The U.S. jobs report for August released Friday showed hiring has fallen off after a six-month streak of healthy growth, surprising many economists who had predicted much higher numbers.
Hiring in August dipped to 142,000 jobs, below economists' estimates of a rosy above-200,000 and below an average pace of 212,000 jobs added monthly over the past 12 months.
The unemployment rate ticked down to 6.1 percent, compared to 6.2 percent in July and 6.1 percent in June.
Over the past seven months, the economy has added 1.7 million jobs, the most since 2006. Hiring for July was revised up to 212,000 from 209,000 and hiring for June was revised down to 267,000 from 298,000. Still, economists would like to see job growth accelerate.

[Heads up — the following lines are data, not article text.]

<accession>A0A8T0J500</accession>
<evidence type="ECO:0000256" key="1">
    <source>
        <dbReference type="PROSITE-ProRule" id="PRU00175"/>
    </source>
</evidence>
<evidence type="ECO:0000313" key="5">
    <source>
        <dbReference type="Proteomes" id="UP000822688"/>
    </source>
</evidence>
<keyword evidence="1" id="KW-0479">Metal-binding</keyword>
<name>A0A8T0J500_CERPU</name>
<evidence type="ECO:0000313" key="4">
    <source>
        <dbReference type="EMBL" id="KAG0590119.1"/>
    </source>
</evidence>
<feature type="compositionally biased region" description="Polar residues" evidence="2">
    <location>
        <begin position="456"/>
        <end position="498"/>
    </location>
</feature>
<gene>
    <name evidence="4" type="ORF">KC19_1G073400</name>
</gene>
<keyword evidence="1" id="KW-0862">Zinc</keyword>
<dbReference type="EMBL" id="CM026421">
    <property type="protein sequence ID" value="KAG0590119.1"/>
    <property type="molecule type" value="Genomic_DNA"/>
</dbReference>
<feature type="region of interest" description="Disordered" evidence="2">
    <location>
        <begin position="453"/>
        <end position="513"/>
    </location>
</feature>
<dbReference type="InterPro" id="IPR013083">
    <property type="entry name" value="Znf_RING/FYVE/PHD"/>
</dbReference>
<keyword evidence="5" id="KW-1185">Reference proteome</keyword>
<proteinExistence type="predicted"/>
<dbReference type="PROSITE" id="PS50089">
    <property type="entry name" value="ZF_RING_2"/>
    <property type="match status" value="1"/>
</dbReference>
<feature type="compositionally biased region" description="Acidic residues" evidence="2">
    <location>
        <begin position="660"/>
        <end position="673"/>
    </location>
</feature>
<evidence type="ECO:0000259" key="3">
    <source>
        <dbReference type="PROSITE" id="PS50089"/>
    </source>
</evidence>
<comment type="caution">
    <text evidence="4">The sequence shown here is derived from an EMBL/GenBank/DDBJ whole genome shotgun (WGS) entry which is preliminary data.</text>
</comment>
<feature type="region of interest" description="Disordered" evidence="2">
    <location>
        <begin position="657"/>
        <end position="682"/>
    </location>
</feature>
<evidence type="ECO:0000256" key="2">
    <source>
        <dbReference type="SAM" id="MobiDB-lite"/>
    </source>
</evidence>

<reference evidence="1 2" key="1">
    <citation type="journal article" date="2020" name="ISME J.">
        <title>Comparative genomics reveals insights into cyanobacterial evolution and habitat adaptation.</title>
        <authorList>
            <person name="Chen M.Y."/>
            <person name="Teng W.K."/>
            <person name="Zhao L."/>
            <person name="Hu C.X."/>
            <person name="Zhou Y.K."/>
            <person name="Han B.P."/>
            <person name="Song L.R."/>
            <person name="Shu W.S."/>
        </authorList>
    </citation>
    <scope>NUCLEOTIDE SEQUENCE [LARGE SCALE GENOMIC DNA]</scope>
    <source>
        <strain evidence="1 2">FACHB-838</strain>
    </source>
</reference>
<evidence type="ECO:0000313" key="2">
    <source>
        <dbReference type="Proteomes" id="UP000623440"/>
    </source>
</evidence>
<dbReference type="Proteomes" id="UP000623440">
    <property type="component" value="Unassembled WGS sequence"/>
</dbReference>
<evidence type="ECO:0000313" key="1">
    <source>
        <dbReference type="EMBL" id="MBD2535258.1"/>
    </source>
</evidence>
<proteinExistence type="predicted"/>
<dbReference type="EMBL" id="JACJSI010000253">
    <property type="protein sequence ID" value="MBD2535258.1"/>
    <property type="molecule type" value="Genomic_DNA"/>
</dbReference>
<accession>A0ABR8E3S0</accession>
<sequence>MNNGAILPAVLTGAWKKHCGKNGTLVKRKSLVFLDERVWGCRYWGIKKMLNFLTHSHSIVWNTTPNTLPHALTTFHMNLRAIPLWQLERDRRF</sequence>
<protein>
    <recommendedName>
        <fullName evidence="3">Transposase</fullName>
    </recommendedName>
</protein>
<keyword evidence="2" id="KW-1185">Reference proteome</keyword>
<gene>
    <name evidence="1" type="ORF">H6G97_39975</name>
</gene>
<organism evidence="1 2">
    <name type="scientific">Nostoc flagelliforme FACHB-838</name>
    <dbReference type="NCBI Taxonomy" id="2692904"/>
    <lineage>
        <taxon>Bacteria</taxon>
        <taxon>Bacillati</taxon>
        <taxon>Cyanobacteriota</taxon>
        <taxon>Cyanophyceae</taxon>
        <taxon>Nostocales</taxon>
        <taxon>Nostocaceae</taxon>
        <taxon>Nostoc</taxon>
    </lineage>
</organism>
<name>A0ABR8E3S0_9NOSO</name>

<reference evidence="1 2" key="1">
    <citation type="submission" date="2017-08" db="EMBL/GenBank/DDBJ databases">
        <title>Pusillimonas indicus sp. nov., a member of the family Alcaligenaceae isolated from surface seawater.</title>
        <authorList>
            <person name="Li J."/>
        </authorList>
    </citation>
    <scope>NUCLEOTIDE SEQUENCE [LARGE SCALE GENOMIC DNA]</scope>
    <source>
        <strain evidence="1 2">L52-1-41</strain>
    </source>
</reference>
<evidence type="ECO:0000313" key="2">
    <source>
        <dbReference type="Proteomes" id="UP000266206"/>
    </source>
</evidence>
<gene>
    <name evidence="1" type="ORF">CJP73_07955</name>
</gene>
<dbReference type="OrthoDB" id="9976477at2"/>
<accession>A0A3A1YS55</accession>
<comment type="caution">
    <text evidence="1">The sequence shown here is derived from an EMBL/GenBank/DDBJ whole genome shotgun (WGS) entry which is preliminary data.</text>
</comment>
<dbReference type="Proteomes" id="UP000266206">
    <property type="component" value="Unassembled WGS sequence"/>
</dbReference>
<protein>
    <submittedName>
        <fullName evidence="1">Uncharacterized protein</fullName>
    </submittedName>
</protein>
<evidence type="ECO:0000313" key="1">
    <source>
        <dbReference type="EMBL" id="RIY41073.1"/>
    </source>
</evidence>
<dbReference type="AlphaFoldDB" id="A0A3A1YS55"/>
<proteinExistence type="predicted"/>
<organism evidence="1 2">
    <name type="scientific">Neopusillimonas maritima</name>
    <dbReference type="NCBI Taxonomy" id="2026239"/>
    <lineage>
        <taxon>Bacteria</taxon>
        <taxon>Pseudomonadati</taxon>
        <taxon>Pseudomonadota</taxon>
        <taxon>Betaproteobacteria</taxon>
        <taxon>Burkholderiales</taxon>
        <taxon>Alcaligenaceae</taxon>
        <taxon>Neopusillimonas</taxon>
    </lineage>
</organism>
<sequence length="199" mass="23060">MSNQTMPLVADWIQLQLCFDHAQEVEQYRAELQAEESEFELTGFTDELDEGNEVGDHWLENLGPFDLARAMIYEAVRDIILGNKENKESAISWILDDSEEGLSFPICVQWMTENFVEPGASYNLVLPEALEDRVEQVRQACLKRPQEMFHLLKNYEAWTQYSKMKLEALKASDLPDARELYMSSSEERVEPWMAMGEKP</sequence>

The unemployment rate doesn't count the number of Americans who have given up searching for work. That information is, however, included in the labor force participation rate, which gauges the number of Americans who are working or looking for work.
In July, the labor force participation rate rose slightly — to 62.9 percent from 62.8 percent, where it had been for three months — but that's still an historically low level.
The unemployment rate has fallen by 1.1 percentage points over the past 12 months. If job growth remains as strong as it was this summer, it will dip to 5.5 percent by January and settle around 5.2 percent in the spring.